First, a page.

Next year, our plan is to work towards jumping Module 5 (1.00m… eep) towards the end of the year. To do that, we’re going to do equitation and jumping at SANESA, so we’re starting to work through the 90cm equitation tests.

Lancelot

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  • Reliably do long hacks alone, in company, and wherever without any drama his kid won’t laugh off.
  • Do a training show or two at Prelim dressage. 
  • Consistently jump graded at 70cm, preferably clear. 

Lancey has been taken out of training and passed on to his kid because he’s become such a solid citizen. One of the most pleasant horses in the yard – and a firm favourite with everyone, both to ride and just to be around. It’s hard not to feel loved in his presence.

Trooper

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  • Do training showjumping shows, up to about 60cm. We’re not going to push him for this right now. I think he’s just not ready for it – because every time we aim him at a jump he crashes through it and knocks his legs and gives himself a fright, poor chap.
  • Do training dressage shows, up to Prelim.  He’s schooling Prelim at home, but has done walk/trot at shows. Again, I’m not pushing it, because his plans have changed. See below.
  • Be as safe as a house on hacks, mostly in company.
  • Be as safe as a house on the ground. Anybody can handle him, including the tiniest of kids, without any trouble.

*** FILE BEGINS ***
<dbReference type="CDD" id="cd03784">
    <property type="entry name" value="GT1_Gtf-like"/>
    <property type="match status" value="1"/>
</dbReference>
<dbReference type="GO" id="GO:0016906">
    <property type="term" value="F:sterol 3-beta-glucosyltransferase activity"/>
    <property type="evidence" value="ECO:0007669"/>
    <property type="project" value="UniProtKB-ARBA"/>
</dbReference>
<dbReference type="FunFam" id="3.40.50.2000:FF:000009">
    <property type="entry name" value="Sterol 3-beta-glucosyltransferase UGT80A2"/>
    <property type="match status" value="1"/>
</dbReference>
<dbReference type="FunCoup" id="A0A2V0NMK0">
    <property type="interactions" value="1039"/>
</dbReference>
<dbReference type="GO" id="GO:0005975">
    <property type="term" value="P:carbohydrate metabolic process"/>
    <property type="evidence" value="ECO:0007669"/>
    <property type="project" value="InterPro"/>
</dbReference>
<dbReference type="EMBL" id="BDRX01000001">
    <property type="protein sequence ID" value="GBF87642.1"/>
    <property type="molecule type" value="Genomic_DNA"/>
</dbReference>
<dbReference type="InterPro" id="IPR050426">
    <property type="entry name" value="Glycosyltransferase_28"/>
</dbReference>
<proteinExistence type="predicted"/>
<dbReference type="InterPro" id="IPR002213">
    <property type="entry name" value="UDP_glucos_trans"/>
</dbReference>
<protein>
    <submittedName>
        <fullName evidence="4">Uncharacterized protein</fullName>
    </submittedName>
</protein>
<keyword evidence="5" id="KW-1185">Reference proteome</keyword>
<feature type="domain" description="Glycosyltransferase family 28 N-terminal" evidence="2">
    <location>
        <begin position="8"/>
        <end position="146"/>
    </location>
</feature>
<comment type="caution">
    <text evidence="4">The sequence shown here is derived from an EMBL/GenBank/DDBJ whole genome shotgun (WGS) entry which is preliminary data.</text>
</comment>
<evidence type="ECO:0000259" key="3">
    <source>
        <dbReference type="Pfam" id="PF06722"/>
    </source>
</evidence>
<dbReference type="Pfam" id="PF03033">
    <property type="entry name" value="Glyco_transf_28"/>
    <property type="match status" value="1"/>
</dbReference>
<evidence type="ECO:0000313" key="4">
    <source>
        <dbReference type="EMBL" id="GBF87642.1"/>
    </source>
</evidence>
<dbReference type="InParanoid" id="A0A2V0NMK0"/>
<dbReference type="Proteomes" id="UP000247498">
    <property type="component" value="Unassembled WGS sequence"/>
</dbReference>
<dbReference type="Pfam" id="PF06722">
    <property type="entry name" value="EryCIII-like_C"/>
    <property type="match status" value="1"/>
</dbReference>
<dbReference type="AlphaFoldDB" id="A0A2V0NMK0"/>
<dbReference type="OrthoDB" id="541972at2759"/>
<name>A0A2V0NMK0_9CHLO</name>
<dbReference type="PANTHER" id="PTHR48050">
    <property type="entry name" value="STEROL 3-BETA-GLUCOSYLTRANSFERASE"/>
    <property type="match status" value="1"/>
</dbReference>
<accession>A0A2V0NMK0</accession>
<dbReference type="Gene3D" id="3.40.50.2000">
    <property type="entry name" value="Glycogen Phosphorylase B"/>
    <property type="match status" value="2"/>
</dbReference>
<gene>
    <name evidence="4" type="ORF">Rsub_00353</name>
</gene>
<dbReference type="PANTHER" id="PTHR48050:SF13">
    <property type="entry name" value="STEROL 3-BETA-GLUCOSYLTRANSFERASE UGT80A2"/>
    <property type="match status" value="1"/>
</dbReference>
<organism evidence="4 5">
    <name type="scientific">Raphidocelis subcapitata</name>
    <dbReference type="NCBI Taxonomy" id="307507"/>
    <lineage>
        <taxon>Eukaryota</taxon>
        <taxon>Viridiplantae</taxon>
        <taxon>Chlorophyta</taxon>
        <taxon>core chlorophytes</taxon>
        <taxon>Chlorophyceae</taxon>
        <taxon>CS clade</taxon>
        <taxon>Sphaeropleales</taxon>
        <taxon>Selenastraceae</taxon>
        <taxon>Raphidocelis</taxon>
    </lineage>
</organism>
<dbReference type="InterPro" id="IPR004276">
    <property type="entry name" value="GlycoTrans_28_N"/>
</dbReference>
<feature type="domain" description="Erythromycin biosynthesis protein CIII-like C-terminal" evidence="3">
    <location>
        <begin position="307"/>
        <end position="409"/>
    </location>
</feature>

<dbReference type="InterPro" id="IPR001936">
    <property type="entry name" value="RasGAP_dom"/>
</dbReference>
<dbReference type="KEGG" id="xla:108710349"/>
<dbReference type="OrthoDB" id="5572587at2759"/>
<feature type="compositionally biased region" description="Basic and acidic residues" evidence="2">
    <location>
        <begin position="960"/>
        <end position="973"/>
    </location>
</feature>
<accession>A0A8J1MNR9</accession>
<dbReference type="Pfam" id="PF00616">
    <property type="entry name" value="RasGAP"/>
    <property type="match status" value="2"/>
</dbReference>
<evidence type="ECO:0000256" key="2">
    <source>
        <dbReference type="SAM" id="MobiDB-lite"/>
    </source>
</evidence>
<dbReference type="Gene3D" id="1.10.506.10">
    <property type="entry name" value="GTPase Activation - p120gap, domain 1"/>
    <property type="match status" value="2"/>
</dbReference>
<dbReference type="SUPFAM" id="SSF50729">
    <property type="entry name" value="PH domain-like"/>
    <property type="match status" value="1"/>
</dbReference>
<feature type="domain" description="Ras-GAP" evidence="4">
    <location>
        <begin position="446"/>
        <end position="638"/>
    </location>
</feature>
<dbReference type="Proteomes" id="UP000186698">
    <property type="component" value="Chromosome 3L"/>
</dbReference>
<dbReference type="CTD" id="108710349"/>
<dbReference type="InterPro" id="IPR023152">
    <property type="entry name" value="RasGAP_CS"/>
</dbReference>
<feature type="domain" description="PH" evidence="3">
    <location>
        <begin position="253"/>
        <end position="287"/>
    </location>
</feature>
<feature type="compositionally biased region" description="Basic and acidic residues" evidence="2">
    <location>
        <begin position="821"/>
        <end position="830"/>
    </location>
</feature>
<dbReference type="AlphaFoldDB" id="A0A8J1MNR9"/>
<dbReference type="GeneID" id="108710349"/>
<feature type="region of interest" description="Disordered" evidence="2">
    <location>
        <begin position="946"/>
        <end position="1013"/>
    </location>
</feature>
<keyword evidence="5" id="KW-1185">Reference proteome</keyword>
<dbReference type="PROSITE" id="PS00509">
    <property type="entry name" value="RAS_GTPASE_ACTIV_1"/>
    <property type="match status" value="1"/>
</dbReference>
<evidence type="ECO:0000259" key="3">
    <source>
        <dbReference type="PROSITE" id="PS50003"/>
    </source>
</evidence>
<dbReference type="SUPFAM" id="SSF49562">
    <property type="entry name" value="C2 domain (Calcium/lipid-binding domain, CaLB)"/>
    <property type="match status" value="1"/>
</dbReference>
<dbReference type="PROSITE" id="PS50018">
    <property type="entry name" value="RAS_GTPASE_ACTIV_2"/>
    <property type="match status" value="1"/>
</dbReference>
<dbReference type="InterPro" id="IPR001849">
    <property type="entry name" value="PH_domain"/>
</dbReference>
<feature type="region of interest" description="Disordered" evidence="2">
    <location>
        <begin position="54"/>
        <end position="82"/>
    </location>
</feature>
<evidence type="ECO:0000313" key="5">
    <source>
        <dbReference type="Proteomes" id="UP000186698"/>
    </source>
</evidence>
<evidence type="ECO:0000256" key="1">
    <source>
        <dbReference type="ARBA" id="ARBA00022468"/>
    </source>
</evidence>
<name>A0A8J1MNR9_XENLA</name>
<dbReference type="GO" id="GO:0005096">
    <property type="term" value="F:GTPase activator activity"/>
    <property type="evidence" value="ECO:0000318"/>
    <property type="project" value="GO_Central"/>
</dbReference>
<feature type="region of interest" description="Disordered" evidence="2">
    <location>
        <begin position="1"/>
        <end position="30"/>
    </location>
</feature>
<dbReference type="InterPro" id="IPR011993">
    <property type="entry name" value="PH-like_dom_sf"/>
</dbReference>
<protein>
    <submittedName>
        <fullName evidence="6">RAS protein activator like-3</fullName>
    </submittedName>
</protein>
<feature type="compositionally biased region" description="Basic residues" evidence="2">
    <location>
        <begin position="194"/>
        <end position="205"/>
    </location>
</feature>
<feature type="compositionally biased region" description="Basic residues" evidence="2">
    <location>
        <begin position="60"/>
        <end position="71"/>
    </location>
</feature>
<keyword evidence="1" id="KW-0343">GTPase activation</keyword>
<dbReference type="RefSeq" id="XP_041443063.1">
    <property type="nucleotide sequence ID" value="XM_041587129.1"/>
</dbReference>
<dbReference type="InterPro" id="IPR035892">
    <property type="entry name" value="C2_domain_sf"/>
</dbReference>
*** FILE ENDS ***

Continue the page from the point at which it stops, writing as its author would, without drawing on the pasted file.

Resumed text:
• Be fully quiet at shows. He’s just the same at shows as he is at home – with his buddies, away from his buddies, in the stable, wherever!

Trooper originally was supposed to be a resale project, but with Stardust still being in rehab from her injury and a big hole left in the riding school with her being out of work, as well as Lisna being sold, we’ve ended up keeping him for E. They’re a solid match and looking forward to their first show together this month, too.

Thunder

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  • School all the Novice work, ready to compete next year. We basically only school Novice work except when we’re test riding and polishing for shows these days. His lengthenings are our main focus, mainly because I’m really no good at them, but they’re coming on well. He’s done most of the leg-yields and counter canter, and the figures are easy enough. We rode the whole of Novice 1 quite nicely this week and will continue to work through the Novice tests as we go on.
  • Jump 70cm courses with confidence. Fast he is not, but confident, definitely. He doesn’t bat an eye.